These common parts are usually suffixes, letters repeated at the end of the name, although suffixes are also used in some cases. The branches are published together with the DCI lists in the so-called Caderno.

Some examples of these branches are (in English/Spanish if there is a specific Spanish version):

-anib: angiogenesis inhibitors. Example: pazopanib. -anserine/-anserine: serotoninergic receptor antagonists. Ex: Ritanserin and mianserin. -arith: antiarthritic agents. Example: lobenzarite. -ase/-ase: enzymes. Eg: alteplase. -azepam: benzodiazepines. Eg: diazepam. -caine/-caine: local anesthetics. Eg: procaine. -coxib: COX-2 (cyclooxygenase-2) inhibitors. -mab: monoclonal antibodies. Eg: infliximab. -navir: protest antiretroviral inhibitors. Ex; darunavir. -smell: beta blockers. Eg: atenolol. -pril: ACE (angiotensin converting enzyme) inhibitors. Example: captopril. -sartan/-sartan: angiotensin II receptor antagonists. Example: losartan. -tinib: tyrosine kinase inhibitors. Eg: imatinib. -vastatin: HMG-CoA reductase inhibitors (3-hydroxy-3-methylglutaryl-coenzyme A reductase inhibitors, a lipid-lowering group). Example: simvastatin. -vec: gene therapy vectors. Ex: alipogene tiparvovec/alipogén tiparvovec. -vir: antivirals in general. Example: acyclovir. arte-: Artemisinin family, a group of agents against malaria (malaria). Ex: artemether/artemeter. cef-: cephalosporin-type antibiotics. Ex: cephalexin/cephalexin. io-: iodine radiopharmaceuticals. Ex: iobenguano-/iobenguano.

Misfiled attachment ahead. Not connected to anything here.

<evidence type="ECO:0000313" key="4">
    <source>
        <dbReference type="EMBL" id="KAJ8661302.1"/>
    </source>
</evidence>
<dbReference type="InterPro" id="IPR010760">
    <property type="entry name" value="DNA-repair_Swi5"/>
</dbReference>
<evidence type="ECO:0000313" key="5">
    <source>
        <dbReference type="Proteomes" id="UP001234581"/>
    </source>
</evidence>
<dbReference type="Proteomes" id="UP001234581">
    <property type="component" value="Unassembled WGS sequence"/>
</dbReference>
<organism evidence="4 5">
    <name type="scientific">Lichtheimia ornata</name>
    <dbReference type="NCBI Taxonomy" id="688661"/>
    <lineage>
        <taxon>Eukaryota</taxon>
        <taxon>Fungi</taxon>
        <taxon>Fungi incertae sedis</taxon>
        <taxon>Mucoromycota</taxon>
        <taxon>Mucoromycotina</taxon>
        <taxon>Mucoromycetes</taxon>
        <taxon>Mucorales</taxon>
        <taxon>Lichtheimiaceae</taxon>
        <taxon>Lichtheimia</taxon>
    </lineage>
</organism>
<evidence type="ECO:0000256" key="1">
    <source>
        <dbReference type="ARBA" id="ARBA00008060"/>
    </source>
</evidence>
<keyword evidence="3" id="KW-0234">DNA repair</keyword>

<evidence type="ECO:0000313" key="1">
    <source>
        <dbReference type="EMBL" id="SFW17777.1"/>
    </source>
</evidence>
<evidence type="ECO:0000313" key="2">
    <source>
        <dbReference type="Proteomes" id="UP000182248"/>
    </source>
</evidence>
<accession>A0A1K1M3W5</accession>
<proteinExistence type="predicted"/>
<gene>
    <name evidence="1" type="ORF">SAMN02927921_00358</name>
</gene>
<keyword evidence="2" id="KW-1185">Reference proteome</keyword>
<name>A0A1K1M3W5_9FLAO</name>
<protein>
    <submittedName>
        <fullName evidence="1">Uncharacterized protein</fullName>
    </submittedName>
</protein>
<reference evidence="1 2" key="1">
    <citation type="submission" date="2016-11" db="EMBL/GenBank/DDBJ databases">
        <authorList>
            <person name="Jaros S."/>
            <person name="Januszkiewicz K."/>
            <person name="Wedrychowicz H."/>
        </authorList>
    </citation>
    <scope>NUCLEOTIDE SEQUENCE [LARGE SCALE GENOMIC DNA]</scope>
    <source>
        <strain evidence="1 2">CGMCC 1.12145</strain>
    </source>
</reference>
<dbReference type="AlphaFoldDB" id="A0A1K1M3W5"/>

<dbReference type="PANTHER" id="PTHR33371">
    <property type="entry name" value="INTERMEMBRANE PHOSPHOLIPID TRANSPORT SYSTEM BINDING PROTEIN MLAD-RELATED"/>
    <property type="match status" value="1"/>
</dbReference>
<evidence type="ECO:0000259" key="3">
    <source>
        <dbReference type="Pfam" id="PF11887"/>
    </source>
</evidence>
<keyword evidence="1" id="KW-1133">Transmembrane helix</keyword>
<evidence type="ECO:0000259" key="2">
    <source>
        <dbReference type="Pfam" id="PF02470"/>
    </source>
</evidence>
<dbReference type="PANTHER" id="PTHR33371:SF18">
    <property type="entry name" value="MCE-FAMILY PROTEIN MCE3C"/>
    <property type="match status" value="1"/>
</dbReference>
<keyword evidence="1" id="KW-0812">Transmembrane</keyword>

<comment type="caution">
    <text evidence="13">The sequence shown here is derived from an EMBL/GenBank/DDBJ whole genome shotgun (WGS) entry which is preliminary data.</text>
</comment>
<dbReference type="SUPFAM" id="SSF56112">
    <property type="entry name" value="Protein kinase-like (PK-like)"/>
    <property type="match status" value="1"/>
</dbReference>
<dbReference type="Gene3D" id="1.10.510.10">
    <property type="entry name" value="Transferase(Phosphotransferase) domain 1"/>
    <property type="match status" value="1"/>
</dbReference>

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Other generic drug naming standards

Many countries have national generic drug naming systems, although in most of them, as a result of international collaboration, they have made their systems identical to the DCI, although most also maintain exceptions for some drugs for a variety of reasons, particularly if these drugs already had proper names prior to adoption. of the DCIs.

For example, paracetamol (INN), one of the most commonly used analgesics and antipyretics, has names in other generic drug naming systems:

International Common Name (INN/INN) paracetamol (English) paracetamol (Latin) paracetamol (French) paracetamol (Spanish) paracetamol (Russian) باراسيتامول (Arabic) 对乙酰氨基酚 (Chinese) Australian approved name (ANA) paracetamol British Approved Name (BANING) paracetamol United States Adopted Name (USA) United States Pharmacopoeia (USP) paracetamol (English) acetomiphene (Spanish) Name accepted in Japanese (JAN) Japanese Pharmacopoeia (JP) アセトアミノフェン (Japanese) paracetamol (English) Other generic names N-acetyl-p-aminophenol APAP p-acetamidophenol paracetamol Trademarks/Names Gelocati Tylenol panadol Gelocati systematic name (IUPAC) N-(4-hydroxyphenyl)acetamide or ethanamide ATC code (Anatomical Therapeutic Chemical Classification System) N02BE01